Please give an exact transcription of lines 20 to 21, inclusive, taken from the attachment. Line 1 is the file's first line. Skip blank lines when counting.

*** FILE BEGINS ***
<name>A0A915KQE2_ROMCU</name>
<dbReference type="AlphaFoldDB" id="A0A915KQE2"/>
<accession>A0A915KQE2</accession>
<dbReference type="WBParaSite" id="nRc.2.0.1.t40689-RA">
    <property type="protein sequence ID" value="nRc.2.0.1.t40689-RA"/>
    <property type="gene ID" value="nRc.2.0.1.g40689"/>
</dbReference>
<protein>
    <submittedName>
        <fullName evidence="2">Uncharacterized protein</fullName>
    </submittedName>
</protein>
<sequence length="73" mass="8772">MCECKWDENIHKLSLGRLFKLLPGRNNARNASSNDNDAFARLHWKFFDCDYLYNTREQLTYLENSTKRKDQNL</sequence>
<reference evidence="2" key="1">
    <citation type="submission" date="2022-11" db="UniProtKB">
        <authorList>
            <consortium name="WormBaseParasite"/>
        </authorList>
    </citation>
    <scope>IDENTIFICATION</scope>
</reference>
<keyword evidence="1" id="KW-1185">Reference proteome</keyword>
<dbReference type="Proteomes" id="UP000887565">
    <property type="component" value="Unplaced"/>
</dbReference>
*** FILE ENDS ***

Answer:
    <scope>IDENTIFICATION</scope>
</reference>